. Hormone replacement therapy and incidence of Alzheimer disease in older women: the cache county study. JAMA 2002 Nov 6;288(17):2123-9. 2002 Nov;288(17):2123-9.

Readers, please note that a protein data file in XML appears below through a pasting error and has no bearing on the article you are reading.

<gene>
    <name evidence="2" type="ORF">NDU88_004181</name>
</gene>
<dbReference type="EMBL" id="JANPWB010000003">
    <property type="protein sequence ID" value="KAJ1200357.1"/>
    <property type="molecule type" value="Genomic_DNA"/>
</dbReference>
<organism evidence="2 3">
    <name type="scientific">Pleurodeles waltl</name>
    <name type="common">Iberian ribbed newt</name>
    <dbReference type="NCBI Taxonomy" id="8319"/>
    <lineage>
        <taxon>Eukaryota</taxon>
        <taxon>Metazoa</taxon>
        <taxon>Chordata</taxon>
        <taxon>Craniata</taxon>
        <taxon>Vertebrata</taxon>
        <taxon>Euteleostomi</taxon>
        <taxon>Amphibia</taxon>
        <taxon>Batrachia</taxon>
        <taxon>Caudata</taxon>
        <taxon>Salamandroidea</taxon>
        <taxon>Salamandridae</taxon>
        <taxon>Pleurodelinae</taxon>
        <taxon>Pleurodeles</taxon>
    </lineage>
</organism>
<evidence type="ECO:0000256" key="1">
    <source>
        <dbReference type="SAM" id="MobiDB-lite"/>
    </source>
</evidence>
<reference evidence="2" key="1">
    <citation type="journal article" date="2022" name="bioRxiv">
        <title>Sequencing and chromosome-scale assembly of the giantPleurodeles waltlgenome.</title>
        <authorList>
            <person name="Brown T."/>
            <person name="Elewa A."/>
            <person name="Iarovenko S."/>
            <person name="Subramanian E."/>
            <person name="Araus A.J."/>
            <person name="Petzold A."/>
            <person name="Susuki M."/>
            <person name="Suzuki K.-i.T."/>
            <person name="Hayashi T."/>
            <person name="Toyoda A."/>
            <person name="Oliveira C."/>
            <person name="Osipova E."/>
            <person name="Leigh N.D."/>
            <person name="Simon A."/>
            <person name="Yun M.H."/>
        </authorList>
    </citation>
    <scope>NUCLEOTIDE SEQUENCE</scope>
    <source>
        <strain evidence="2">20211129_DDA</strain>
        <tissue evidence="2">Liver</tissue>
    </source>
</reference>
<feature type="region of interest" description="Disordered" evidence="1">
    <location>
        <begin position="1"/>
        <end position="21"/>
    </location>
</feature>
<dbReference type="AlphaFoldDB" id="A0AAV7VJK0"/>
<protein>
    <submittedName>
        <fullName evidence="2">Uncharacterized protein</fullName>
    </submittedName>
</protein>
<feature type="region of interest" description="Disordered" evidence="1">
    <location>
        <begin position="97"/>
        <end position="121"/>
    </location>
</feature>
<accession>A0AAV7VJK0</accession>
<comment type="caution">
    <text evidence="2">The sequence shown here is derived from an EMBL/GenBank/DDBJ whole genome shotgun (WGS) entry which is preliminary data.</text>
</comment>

CONTEXT: Previous studies have shown a sex-specific increased risk of Alzheimer disease (AD) in women older than 80 years. Basic neuroscience findings suggest that hormone replacement therapy (HRT) could reduce a woman's risk of AD. Epidemiologic findings on AD and HRT are mixed. OBJECTIVE: To examine the relationship between use of HRT and risk of AD among elderly women. DESIGN, SETTING, AND PARTICIPANTS: Prospective study of incident dementia among 1,357 men (mean age, 73.2 years) and 1,889 women (mean age, 74.5 years) residing in a single county in Utah. Participants were first assessed in 1995-1997, with follow-up conducted in 1998-2000. History of women's current and former use of HRT, as well as of calcium and multivitamin supplements, was ascertained at the initial contact. MAIN OUTCOME MEASURE: Diagnosis of incident AD. RESULTS: Thirty-five men (2.6 percent) and 88 women (4.7 percent) developed AD between the initial interview and time of the follow-up (three years). Incidence among women increased after age 80 years and exceeded the risk among men of similar age (adjusted hazard ratio [HR], 2.11; 95 percent confidence interval [CI], 1.22-3.86). Women who used HRT had a reduced risk of AD (26 cases among 1,066 women) compared to non-HRT users (58 cases among 800 women) (adjusted HR, 0.59; 95 percent CI, 0.36-0.96). Risk varied with duration of HRT use, so that a woman's sex-specific increase in risk disappeared entirely with more than 10 years of treatment (seven cases among 427 women). Adjusted HRs were 0.41 (95 percent CI, 0.17-0.86) for HRT users compared to nonusers and 0.77 (95 percent CI, 0.31-1.67) compared with men. No similar effect was seen with calcium or multivitamin use. Almost all of the HRT-related reduction in incidence reflected former use of HRT (nine cases among 490 women; adjusted HR, 0.33 [95 percent CI, 0.15-0.65]). There was no effect with current HRT use (17 cases among 576 women; adjusted HR, 1.08 [95 percent CI, 0.59-1.91]) unless duration of treatment exceeded 10 years (six cases among 344 women; adjusted HR, 0.55 [95 percent CI, 0.21-1.23]). CONCLUSIONS: Prior HRT use is associated with reduced risk of AD, but there is no apparent benefit with current HRT use unless such use has exceeded 10 years.


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